Appeal by the defendant from a judgment of the Supreme Court, Queens County (Wong, J.), rendered December 21, 2006, convicting him of grand larceny in the fourth degree and scheme to defraud in the first degree, upon a jury verdict, and imposing sentence.
Published by New York State Law Reporting Bureau pursuant to Judiciary Law § 431.
This opinion is uncorrected and subject to revision before publication in the Official Reports.
WILLIAM F. MASTRO, J.P., STEVEN W. FISHER, HOWARD MILLER and EDWARD D. CARNI, JJ.
ORDERED that the judgment is affirmed.
Contrary to the People's contention, the defendant preserved for appellate review his contention that the Supreme Court erred in admitting bank records of one of the complainants because the People failed to lay a proper foundation for their admission as business records pursuant to the business records exception to the hearsay rule (see CPL 470.05; cf. People v Bell, 286 AD2d 443; People v Antongiorgi, 242 AD2d 578).
However, the contention is without merit. Judicial notice may provide a basis for admitting business records when the records proffered are "so patently trustworthy as to be self-authenticating" (People v Kennedy, 68 NY2d 569, 577 n 4; see Elkaim v Elkaim, 176 AD2d 116, 117; see also Weinstein-Korn-Miller, NY Civ Prac ¶ 4518.18 [5th ed]). The defendant did not dispute the authenticity or the accuracy of the bank records, and we see no reason to view them as other than reliable and trustworthy (see Elkaim v Elkaim, 176 AD2d at 117). Accordingly, the records were properly admitted (see Manzo v Gross, 19 AD3d 379; Elkaim v Elkaim, 176 AD2d at 117).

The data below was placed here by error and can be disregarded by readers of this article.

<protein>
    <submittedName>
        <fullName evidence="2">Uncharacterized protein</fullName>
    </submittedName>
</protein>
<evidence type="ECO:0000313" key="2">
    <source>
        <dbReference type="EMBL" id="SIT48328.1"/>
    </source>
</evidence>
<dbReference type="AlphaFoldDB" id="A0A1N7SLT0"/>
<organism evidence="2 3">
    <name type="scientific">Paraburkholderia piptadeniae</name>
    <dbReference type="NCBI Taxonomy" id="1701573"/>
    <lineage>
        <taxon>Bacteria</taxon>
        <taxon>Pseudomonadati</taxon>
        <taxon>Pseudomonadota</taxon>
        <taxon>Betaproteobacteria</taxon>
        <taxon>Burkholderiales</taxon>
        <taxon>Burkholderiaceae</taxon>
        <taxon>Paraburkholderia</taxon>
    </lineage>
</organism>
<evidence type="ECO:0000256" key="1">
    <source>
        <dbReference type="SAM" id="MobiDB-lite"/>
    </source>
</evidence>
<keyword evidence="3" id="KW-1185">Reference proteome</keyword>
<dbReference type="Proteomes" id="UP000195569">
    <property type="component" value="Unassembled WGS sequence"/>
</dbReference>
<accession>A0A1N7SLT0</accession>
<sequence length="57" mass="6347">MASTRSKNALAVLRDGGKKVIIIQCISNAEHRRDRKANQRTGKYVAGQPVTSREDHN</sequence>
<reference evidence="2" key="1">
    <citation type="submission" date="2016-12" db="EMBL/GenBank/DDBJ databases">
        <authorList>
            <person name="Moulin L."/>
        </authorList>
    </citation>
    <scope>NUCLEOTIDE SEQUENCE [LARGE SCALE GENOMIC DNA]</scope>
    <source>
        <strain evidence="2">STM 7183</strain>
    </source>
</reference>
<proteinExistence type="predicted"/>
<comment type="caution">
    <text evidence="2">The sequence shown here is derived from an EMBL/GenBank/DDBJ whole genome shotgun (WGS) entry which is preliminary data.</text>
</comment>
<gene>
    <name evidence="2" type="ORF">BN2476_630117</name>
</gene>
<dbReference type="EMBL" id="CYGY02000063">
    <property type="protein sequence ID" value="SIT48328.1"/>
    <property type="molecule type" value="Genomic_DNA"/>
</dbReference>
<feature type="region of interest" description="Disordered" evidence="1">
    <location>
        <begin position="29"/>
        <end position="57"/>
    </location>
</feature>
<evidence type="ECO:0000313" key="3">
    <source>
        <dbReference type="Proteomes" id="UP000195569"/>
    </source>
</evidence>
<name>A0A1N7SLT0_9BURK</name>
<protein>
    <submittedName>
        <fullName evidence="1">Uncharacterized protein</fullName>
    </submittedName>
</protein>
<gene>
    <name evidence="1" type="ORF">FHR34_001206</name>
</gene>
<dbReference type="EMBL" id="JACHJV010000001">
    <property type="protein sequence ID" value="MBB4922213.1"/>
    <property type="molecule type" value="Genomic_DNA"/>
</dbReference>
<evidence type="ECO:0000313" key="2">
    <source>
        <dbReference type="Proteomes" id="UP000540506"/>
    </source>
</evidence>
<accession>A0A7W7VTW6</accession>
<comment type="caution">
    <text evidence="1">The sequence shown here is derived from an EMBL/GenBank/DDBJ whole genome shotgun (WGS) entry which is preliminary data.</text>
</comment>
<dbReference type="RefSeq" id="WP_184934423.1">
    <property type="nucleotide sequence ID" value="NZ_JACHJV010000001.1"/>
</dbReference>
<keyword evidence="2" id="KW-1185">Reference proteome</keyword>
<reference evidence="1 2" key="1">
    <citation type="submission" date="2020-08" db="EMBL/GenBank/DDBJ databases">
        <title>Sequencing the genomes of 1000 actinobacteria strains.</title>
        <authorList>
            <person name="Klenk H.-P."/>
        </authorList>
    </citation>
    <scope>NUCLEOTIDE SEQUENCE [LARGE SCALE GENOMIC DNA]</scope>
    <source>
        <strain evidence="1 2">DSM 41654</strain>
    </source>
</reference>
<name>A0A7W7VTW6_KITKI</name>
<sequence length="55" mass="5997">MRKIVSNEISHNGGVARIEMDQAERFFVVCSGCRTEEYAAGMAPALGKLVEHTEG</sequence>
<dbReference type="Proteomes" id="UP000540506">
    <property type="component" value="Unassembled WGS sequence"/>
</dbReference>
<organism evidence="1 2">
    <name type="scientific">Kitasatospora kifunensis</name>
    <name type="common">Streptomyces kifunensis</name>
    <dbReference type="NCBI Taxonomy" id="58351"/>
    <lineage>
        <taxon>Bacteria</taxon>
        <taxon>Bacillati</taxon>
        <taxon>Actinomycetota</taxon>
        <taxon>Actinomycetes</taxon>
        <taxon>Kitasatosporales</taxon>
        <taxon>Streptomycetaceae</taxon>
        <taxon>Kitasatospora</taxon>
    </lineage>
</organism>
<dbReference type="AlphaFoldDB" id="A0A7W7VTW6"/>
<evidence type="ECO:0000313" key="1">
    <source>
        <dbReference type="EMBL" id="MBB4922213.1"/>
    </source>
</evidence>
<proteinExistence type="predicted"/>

In view of our determination, we need not reach the defendant's remaining contention.
MASTRO, J.P., FISHER and MILLER, JJ., concur.
CARNI, J., dissents and votes to reverse the judgment and order a new trial, with the following memorandum
I agree with my colleagues that the defendant preserved for appellate review his contention that the People failed to lay a proper foundation for the admission of bank records pursuant to the business records exception to the hearsay rule (see CPL 470.05). However, in my view, the People did not lay a proper foundation for the admission of the alleged bank records and I, therefore, dissent.
Here, there is no dispute that the alleged bank records consisted of a document received at the District Attorney's office through a fax machine. The maker, custodian, or transmitter of the documents did not testify. No testimony from any bank employee or representative was offered by the People.
The complaining witness testified that the alleged bank records shown to her were not the bank statements that she received at her home and the document did not look like the bank statements she customarily receives at home. The witness denied any knowledge of the bank's record-keeping practices. She did not know when the document was made and denied any knowledge that it was made or kept by the bank in the ordinary course of business. Moreover, the withdrawal of the funds at issue was alleged to have occurred in June 2005. The document was first received by the witness while she was sitting in the District ...